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George Plimpton
July 19, 1971
A number of international polo players have been unhorsed and are no longer able to afford their strings of ponies. These days they compete on bicycles, which if less glamorous, are cheaper
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July 19, 1971

The Rajahs' Game Falls On Hard Times

A number of international polo players have been unhorsed and are no longer able to afford their strings of ponies. These days they compete on bicycles, which if less glamorous, are cheaper

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Yet, the practitioners of the game support it with passion. It has evolved its own language ("Pump! Pump hard!" a player will shout to urge on his teammate). New tactics and shots are continually being developed. Gene Bierhorst, an American on the Buenos Aires team, has established a considerable reputation with his "under the sprocket backhand" shot, in which he smacks the ball between the wheels of his own bicycle—such a rarity in regular polo that it is referred to as "a millionaire's shot" because only a few can afford with equanimity to try a hit that could damage their mounts. And the bicycle equipment is constantly being refined and improved. The Cuban contingent developed the cut-down handlebar on their shot-making (right) side, so that the sweep of the mallet would be less impeded.

The relative value of the different types of bicycles is always a topic. A large percentage of the players seem to prefer the minibike with an 18-inch wheel, which gives them maneuverability. Some of the Americans prefer the 27-inch British touring bike, normally a stripped-down Raleigh girl's model, especially on a large field where they can use their bike's superior speed to advantage. The bicycle polo players have considerable affection for what they call their mounts. Carlos Concheso owns seven of them. Andr�s Carrillo of the Southampton team has one for which he has such simpat�a that he has given it a name: Black Beauty. "Yes," says his teammate, Nick Simunek, "you can develop an enormous love-hate relationship with your machine. Obviously, you can't train a bicycle the way you can a pony. But you'd think we were trying—what with all the oiling, and grooming, and caressing, and talking we carry on with them. It's really rather depressing...."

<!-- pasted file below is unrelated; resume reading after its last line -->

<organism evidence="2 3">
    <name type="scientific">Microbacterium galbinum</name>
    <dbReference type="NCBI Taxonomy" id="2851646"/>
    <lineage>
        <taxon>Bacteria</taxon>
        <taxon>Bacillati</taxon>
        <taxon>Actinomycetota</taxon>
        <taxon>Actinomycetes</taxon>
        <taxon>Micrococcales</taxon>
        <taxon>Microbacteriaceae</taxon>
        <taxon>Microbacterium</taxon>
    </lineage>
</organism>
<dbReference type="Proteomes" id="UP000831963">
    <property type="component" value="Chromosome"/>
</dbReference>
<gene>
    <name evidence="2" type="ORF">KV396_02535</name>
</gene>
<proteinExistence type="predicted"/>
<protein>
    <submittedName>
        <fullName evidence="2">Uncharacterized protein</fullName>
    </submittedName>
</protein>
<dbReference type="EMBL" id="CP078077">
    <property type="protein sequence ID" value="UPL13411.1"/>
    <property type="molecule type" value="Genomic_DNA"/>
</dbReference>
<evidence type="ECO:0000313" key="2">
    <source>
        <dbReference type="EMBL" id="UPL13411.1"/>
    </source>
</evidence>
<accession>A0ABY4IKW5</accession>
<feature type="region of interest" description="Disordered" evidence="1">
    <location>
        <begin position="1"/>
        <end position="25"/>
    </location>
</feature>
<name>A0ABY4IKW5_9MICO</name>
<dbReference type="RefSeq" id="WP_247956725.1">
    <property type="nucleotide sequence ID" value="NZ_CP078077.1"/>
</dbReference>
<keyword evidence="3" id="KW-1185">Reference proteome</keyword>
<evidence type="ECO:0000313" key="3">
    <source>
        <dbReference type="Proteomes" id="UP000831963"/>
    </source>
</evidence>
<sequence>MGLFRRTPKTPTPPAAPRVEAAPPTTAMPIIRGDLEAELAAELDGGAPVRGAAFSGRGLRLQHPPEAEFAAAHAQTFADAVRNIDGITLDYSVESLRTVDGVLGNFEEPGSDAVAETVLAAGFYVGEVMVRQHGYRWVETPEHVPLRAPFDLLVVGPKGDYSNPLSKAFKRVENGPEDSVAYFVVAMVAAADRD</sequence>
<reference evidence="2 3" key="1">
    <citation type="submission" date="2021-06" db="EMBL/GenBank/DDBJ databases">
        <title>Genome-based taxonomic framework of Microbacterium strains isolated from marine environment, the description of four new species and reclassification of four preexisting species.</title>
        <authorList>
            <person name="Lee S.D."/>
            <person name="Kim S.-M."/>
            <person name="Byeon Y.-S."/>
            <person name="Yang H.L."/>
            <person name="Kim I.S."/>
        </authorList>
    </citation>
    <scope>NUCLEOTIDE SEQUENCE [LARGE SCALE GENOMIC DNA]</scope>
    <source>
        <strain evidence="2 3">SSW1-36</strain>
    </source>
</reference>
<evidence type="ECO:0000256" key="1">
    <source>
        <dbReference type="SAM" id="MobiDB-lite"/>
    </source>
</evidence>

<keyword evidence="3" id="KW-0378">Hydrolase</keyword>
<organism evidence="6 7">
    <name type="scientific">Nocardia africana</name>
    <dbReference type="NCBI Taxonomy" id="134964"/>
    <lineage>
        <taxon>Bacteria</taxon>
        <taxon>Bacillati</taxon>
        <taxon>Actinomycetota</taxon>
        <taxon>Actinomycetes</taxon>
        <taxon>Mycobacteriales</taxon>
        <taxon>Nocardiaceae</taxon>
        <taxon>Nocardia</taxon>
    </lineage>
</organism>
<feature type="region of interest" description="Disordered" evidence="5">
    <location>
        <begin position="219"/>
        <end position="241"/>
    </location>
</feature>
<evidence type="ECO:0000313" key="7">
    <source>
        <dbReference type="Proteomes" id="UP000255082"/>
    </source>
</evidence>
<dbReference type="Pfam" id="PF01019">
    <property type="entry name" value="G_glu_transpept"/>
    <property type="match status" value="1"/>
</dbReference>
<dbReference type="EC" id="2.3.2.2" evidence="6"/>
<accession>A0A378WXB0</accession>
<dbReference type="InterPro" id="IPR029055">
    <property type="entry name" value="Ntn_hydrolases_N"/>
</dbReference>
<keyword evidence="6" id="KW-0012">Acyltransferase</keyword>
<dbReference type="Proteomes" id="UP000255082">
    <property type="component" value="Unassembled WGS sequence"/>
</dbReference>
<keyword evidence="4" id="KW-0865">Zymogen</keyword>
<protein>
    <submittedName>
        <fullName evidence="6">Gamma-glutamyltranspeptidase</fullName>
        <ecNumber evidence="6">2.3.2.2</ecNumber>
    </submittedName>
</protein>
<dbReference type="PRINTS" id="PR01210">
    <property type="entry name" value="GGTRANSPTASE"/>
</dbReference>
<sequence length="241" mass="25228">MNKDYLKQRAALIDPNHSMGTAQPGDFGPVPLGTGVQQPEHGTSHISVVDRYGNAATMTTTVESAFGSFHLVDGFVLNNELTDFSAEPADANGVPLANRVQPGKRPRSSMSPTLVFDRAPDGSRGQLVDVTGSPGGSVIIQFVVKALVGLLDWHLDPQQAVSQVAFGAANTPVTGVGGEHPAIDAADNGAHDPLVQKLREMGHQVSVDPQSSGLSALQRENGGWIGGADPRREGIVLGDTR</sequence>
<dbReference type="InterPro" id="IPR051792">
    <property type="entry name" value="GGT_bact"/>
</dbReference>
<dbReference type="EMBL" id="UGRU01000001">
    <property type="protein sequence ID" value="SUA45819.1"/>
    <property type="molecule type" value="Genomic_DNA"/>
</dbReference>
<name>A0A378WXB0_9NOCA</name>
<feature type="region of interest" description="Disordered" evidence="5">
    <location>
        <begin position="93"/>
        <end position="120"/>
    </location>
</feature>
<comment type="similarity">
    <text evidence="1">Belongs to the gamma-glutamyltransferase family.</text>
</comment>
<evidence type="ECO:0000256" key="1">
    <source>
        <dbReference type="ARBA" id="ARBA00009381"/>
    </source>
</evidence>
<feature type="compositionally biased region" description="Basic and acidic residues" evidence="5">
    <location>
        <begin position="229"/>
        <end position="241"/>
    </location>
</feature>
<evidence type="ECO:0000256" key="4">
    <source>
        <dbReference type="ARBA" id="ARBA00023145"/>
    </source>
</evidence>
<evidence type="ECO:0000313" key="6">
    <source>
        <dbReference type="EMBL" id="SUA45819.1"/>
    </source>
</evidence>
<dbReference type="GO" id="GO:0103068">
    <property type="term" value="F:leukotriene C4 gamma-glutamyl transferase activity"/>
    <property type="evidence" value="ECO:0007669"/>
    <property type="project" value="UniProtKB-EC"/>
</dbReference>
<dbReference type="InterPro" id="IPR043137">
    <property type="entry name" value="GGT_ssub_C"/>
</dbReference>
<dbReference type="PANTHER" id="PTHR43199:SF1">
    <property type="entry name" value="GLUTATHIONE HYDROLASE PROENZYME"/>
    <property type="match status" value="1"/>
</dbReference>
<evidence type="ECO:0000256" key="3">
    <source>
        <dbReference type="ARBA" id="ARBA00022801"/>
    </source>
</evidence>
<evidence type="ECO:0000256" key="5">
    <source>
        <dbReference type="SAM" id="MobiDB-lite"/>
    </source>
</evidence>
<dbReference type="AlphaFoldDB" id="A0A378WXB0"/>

At halftime, the Wysteria team having ousted Central Park and put itself in the finals against Buenos Aires, the girls' teams rode out and played an exhibition chukker, the Knockouts vs. the Bombers. The girls wore white hot pants and formfitting jerseys. The interest along the sidelines, which during the main matches had been desultory, was now intense. "No bras," a knowledgeable viewer announced. "Helps pedal faster."

"Helps the pedaling?"

"Absolutely. And turning is easier. The weight, you see, free like that, helps swing them around. We call it the 'momentum factor.' " He gestured with his hands.

"The momentum factor?"

"That's right."

A few of the girls had not been able to resist accessories: Lulie Morrisey, a striking girl with blue eyes, wore three slender necklaces from which dangled a red coral Fatima's hand, a St. Christopher medal and a large brass Arabian kohl jar shaped like a fish that clonked alarmingly on her breastbone as she pumped after the polo ball. Lee Sable, who owns a fashionable Southampton store named Zoom and is of such competitive nature on the polo field that her nickname is "Sudden Death," wore one necklace of seashells and another with a lion's tooth pendant. The girls' game was infinitely slower than the men's, with the polo ball often sitting untouched, shining like an ostrich egg in the grass as the girls circled it warily, their bikes teetering sharply from the effort of a missed swipe at the ball with their mallets. A Southampton summer resident who has written half a novel said, "They move about with the agile inconsequence of kittens." Their cries rose in the summer air. The spectators cheered them on and booed when the exhibition was finally called with the Knockouts leading by a goal.

The Wysteria team took the field against Buenos Aires in the finals. As expected, it won—five goals to three. Russell Corey scored three of his team's goals on long foul shots. The awards were handed out at a ceremony under the school portico. Each winning player received a small pewter mug with a glass bottom. The runners-up got a jar of 100% Colombian coffee. "We are at the beginning of a great era for bicycle polo," said Carlos Concheso.

As the crowd meandered off to its evening festivities, a slim girl in a red jump suit announced to her neighbor that everything was pretty small potatoes compared to what went on occasionally in New York's Dutchess County, namely, a golf-cart polo tournament in which one person drove the golf cart with a teammate in the seat alongside wielding a regulation-size mallet against a croquet ball.

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